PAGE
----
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Monday, September 05, 2011

The Toubou and Qaddafi

The Toubou (Old Tebu: "Rock People;"[1] also written Tibu, Tibbu, Tebu, Tubu, Tebou, Umbararo) are an ethnic group that live mainly in northern Chad, but also in Libya, Niger and Sudan.

The majority of Toubou live in the north of Chad around the Tibesti mountains (Old Tebu: "Rocky Mountains," whence the Toubou's own name.) Numbering roughly 350,000, they are mostly Muslim. Most Toubou are herders and nomads, though many are now semi-nomadic. Their society is clan-based, with each clan having certain oases, pastures and wells. They are divided in two closely-associated people, the Teda and the Daza.

Many of Chad's leaders have been Toubou, including Presidents Goukouni Oueddei, Hissène Habré and Idriss Déby.

The Toubou minority in Libya suffered persecution under the Gaddafi regime. In a report released by the UNHCR, the Society for Threatened Peoples (STP) reported "massive discrimination" against the Toubou minority, which resides in the southeastern corner of the country around the oasis town of Kufra.

  • In December 2007, the Gaddafi government stripped Toubou Libyans of their citizenship, claiming that they were not Libyans, but rather Chadians.
  • In addition, local authorities denied Toubou people access to education and healthcare.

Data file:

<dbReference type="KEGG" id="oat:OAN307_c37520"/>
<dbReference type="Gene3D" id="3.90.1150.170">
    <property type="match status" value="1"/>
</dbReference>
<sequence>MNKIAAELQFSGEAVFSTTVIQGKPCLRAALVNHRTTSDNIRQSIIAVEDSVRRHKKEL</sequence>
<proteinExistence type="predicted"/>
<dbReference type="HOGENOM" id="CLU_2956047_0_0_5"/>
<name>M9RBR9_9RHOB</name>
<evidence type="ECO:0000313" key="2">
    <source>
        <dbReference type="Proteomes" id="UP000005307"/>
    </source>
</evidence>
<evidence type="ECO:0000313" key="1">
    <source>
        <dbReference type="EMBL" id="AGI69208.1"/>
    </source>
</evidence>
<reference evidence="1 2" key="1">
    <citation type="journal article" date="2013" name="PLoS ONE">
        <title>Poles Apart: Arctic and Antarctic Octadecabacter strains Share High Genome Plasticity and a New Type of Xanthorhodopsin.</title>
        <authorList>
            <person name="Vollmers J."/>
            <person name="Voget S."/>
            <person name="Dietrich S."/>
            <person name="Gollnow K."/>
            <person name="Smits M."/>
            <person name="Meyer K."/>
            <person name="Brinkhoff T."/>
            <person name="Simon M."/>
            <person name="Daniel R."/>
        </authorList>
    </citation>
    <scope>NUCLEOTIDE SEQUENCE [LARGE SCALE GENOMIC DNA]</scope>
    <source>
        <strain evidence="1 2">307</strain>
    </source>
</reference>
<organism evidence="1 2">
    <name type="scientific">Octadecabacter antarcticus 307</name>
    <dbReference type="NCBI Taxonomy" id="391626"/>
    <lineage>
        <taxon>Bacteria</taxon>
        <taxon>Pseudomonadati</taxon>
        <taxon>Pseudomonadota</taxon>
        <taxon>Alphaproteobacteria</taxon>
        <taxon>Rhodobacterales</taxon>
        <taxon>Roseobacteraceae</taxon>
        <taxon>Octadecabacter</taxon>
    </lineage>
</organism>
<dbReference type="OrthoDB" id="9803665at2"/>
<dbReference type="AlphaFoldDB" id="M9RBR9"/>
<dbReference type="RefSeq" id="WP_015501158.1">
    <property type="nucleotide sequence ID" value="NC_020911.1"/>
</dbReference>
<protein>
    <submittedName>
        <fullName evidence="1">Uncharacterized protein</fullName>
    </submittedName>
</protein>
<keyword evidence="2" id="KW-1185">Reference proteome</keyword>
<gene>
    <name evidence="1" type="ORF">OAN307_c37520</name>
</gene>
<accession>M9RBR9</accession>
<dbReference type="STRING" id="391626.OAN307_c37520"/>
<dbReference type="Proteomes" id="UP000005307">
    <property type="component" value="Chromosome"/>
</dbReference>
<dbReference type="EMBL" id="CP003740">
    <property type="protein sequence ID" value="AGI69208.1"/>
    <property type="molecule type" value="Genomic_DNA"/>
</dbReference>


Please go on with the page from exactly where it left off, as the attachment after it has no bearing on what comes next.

• In response, an armed group called the Front for the Salvation of Toubou Libyans staged an uprising in November 2008 which lasted for five days and claimed 33 lives before being crushed by government security forces.
  • Despite resistance and public condemnation, the Gaddafi regime continued its persecution of the Toubou minority in Libya.
  • Beginning in November 2009, the government began a program of forced eviction and demolition of Toubou homes, rendering many Toubou homeless.
  • Several dozen who protested the destruction were arrested, and families who refused to leave their homes were beaten.[2]
In the 2011 Libyan civil war, Toubou tribespeople in Libya sided with the rebel anti-Gaddafi forces and participated in the Southern Libyan Desert campaign against forces loyal to Muammar Gaddafi, briefly capturing the town of Al Qatrun[3] and claiming to capture Murzuk for the rebel movement a month later.[4]

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